But when I came to write my later book I had already done some work using brain imaging. I was beginning to get cold feet because it seemed to me there were some things that might be special, that I should try to investigate. So I went back on some of what I’d said earlier. You’re no good as a scientist if you haven’t ever been wrong.

There are some things that you and I can do that other animals can’t do. One of them is what you might call ‘mental trial and error’. We can think: ‘If I do A what would happen? If I do B what would happen?’ and do this before we act. This means that we don’t just rush in. There’s a selective advantage in being able to think before you act.

“You’re no good as a scientist if you haven’t ever been wrong”

Of course, animals can plan, but the experiments I know of are ones where, let’s say, there’s a maze on a screen and the animal moves a cursor through the maze so as to find a goal in the maze. There are cells in the brain which specify the end location long before the animal has moved the cursor there. The activity of these cells reflects the planning.

But of course the maze is visible. Yet I can think about whether I’m going to have cornflakes or cauliflower for breakfast tomorrow, and these are not visible. It’s not clear to me that a chimpanzee can do this. So this idea of mental trial and error seems to me an important way in which people differ, one that confers a major selective advantage. Steve Wise and I wrote a book called The Neurobiology of the Prefrontal Cortex, and we gave it the subtitle: ‘The Origins of Insight’. We were suggesting that the ability to think about the problem before you act depends on the prefrontal cortex.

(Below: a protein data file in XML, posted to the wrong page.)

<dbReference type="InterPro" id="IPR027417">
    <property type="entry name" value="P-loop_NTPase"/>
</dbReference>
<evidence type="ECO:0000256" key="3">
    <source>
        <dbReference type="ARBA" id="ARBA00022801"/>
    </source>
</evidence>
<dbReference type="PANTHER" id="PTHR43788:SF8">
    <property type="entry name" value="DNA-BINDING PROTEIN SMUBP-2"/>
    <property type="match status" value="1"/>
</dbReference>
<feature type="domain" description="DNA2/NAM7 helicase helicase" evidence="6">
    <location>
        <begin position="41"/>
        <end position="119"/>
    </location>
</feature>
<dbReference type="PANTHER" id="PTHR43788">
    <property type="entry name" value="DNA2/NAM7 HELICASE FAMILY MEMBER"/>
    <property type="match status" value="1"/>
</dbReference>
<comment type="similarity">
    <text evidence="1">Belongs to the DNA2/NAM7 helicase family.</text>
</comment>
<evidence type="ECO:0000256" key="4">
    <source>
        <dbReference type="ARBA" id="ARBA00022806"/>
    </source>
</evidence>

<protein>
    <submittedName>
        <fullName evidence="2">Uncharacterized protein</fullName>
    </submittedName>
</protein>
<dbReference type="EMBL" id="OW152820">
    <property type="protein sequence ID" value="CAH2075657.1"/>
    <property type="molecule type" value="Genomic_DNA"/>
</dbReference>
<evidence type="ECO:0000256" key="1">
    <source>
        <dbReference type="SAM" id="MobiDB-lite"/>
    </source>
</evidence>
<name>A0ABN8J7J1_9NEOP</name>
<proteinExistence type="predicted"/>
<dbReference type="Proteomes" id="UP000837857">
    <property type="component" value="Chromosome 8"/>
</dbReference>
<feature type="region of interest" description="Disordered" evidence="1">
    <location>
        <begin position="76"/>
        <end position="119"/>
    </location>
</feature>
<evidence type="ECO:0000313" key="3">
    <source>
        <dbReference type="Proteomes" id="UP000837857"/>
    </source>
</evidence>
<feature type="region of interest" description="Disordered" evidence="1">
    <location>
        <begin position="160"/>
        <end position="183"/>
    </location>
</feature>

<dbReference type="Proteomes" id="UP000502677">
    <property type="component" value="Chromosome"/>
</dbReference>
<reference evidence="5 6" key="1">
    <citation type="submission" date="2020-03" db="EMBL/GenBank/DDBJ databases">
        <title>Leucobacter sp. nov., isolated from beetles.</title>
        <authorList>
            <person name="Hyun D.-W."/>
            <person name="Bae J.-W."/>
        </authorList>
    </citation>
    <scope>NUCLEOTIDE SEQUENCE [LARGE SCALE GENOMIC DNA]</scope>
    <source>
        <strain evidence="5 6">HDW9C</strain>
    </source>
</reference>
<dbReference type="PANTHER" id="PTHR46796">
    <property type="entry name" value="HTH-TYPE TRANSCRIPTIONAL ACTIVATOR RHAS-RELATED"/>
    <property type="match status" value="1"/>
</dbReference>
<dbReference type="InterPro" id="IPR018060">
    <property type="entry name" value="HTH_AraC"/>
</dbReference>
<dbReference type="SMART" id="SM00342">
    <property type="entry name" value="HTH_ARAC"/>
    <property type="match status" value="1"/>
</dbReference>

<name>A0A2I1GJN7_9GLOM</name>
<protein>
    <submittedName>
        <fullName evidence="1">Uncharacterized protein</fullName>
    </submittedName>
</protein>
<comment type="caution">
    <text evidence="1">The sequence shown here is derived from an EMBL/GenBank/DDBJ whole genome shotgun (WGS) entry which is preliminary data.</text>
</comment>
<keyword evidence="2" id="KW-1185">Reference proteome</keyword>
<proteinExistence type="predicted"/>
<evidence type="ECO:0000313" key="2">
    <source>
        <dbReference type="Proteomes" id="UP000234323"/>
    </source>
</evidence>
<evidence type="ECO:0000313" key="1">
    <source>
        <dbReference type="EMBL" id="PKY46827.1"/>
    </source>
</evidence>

So, work by Jerison and by yourself in finding the similarities and dissimilarities has been a major step in psychology in as much as you can show—

Now wait, Jerison’s book is one of the classics, an example of someone going off and doing something totally new. It’s a very major bit of work involving the analysis of a huge number of fossil skulls. So I don’t think it’s fair to compare the weight of what Harry did with what I did.

This marks a major step in as much as it demonstrates that animal experiments, which have been done for decades, were valid?

Yes, work of this sort looks at those respects in which those experiments are valid but also at the limitations of those experiments.

Perhaps we might move on to your fourth book choice, which takes us into the 1990s and the advent of brain imaging.

The problem is that we don’t just want information about the size of different areas of the human brain: we can get this post-mortem. We need information about the living human brain, that is while we’re doing things.

When I did my PhD, the only way of seeing whether somebody had a brain tumour was to pump air into the spinal cord; it went into the fluid filled cavities, the ventricles in the brain, and you could see those in an X-ray. If there was a tumour, the ventricles were distorted. And that was the only way that you could see the brain. It gave the patient a dreadful headache.

Since then there have been major advances, first of all CT scans in the early 1970s. You take a series of X-rays from different angles and you can then produce a picture of the brain. Doing this involves computed tomography, so called because a computer is used to reconstruct the whole brain from slices—’tomos’ being Greek for a cut or section.

Then later in the 1970 MRI was developed for scanning human tissue. Paul Lauterbur and Peter Mansfield got the Nobel Prize for this development. MRI gives exquisite pictures of the structure of the human brain.

“When I did my PhD, the only way of seeing whether somebody had a brain tumour was to pump air into the spinal cord”